Should You Buy a Hybrid? The Best Hybrid Cars in New Zealand

Fossil fuels are on the way out and with new incentives on going green, you may want to make your next car purchase a hybrid. So what are your options? Canstar guides you through some of the best hybrid cars in New Zealand.

If you’ve been feeling the pinch at the pump lately, you’re not alone. Petrol prices have been steadily climbing in recent years. Remember the outrage when petrol prices started to cross the $2 a litre barrier? What we would give to go back to those days.

But the rising cost of petrol isn’t the only factor to consider. We’re a little wiser now than we were a few decades ago, and more mindful of our carbon footprints and reliance on dirty fossil fuels.

So those concerned about their wallets, rising sea levels, or both, may want their next vehicles to be more fuel efficient. And with the government’s clean car discount, there are more reasons than ever to look into going electric.

Electric vehicles have come a long way and are a great option for many. But for the hesitant, a plug-in hybrid may be a great place to start. A hybrid lessens your reliance on gas, but still provides a bit of security for those nervous about running out of charge and their car battery fading as quickly as their phone’s.

So, which are the best hybrid cars in New Zealand? And should you buy one?


Jump to:
What are hybrid cars?
What hybrid options are there?
Plug-in hybrids vs electric vehicles
What is the Clean Car Discount?
The best hybrid cars in New Zealand


hybrid cars - electric car charging

What are hybrid cars?

Hybrid cars are cars that use both an electric motor, and a petrol motor. The mixture of the two allows users to save on fuel by using the electric motor when possible, but also have the assurances that come with a full tank of gas.

What hybrid options are there?

Petrol hybrid

The first mass produced hybrid car came in 1997, with the Toyota Prius. These petrol hybrids featured a small electric motor that was charged during driving. While it wasn’t enough to do any significant driving before the petrol motor kicked in, it meant in stop-start inner-city conditions, the cars could coast through traffic without the need for a petrol motor. Any significant speeds or distances, however, required the car’s regular petrol motor.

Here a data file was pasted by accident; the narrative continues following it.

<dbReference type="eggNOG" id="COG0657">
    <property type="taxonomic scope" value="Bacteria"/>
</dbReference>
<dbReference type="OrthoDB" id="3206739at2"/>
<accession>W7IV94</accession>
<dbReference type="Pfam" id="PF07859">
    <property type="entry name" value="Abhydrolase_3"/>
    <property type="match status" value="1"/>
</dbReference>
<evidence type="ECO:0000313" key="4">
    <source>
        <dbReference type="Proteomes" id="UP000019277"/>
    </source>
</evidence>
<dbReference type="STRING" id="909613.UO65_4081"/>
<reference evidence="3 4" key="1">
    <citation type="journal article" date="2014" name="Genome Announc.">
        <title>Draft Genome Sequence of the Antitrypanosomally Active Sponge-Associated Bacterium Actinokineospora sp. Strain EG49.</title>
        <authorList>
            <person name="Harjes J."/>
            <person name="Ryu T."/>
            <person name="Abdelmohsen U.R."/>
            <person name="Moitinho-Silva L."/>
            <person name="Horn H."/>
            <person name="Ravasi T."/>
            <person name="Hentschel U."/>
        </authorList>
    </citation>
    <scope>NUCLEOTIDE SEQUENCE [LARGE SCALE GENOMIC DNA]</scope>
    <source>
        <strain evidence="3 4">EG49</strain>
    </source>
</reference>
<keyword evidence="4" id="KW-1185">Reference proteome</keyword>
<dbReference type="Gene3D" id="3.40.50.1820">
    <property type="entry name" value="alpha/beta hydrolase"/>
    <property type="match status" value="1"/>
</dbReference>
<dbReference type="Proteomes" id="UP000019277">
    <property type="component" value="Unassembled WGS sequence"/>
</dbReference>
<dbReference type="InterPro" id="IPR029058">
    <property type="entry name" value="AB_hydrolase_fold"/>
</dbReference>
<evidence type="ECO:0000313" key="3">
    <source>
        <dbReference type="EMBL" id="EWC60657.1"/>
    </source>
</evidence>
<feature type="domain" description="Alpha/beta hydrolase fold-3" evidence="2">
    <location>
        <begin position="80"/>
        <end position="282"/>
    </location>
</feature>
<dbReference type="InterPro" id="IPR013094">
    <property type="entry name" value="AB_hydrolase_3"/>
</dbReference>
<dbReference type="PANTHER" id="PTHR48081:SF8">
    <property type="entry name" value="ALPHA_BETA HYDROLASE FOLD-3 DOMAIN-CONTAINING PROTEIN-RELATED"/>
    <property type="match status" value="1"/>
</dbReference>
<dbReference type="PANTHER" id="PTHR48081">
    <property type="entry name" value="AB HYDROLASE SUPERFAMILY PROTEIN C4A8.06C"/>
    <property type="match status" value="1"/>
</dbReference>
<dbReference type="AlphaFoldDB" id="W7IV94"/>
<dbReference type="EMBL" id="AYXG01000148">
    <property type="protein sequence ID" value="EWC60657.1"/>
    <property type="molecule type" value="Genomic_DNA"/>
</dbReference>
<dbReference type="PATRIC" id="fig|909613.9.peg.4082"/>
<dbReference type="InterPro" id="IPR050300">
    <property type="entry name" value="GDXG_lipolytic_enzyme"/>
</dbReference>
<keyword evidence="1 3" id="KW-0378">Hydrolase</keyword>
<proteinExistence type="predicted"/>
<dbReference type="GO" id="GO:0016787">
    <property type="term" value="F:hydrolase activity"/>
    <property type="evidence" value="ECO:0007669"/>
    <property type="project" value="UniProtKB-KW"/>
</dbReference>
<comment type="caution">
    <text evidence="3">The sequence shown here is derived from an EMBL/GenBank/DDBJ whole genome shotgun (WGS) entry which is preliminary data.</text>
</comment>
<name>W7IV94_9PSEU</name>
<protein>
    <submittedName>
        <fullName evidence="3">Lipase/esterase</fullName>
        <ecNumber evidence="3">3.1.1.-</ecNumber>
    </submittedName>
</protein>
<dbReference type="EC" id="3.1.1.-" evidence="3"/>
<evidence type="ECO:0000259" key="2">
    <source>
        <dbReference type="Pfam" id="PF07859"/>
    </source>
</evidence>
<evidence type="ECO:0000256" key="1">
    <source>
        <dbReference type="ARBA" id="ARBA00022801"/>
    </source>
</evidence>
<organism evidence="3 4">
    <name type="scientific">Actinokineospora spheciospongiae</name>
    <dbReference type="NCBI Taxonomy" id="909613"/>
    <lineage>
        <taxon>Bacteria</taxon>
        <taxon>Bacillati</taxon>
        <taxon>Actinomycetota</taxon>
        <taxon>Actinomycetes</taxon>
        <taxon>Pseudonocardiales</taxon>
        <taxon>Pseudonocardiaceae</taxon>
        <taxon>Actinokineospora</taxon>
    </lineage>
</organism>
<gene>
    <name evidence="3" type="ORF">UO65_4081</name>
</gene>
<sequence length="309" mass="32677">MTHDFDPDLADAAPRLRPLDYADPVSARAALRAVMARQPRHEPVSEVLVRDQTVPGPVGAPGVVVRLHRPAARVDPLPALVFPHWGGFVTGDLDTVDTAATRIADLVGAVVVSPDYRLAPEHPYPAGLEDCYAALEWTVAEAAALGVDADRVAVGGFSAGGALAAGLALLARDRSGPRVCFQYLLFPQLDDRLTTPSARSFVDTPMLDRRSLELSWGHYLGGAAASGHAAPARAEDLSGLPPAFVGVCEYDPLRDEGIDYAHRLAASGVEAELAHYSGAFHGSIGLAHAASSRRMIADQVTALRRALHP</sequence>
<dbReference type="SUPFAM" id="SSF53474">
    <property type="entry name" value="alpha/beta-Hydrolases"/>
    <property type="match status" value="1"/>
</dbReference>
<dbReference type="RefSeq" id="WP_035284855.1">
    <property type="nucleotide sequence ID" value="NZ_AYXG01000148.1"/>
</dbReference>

Since then, the technology on these hybrids hasn’t really changed. And for this reason, these kinds of hybrids (sometimes referred to as self-charging hybrids) are somewhat on the way out. They simply don’t do enough to reduce any real reliance on fossil fuels.

Plug-in hybrids

A plug-in hybrid is what we think of when we think of a true hybrid vehicle. It has a significant battery that allows for driving on open roads and for significant distances, entirely on an electric motor. While petrol hybrid cars allow you to stop, start and sit in traffic with an electric motor, plug-in hybrids allow you to actually drive. When this runs out of charge, there is a petrol engine that takes over.

These vehicles function much like a full-electric vehicle, where the battery needs to be plugged in and charged (unlike petrol hybrids, where the small battery is self-charging). However, the assurance of having a tank of gas to fall back on means these cars can happily drive long distances, and cruise in remote regions that may not have access to electric charging stations.


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Plug-in hybrids (PHEVs) vs Electric Vehicles (EVs)

The future is electric. If your family has multiple vehicles, a fully electric car may be a great option. It can be used around the city, for work commutes and even weekend trips. After all, electric cars can get some pretty decent mileage these days.

For example, the fully electric Tesla Model 3 – the number one selling car in new Zealand last month – can drive well over 400km on a single charge. Even the more humble Nissan Leaf, the most popular second-hand EV, has a range of up to 270km.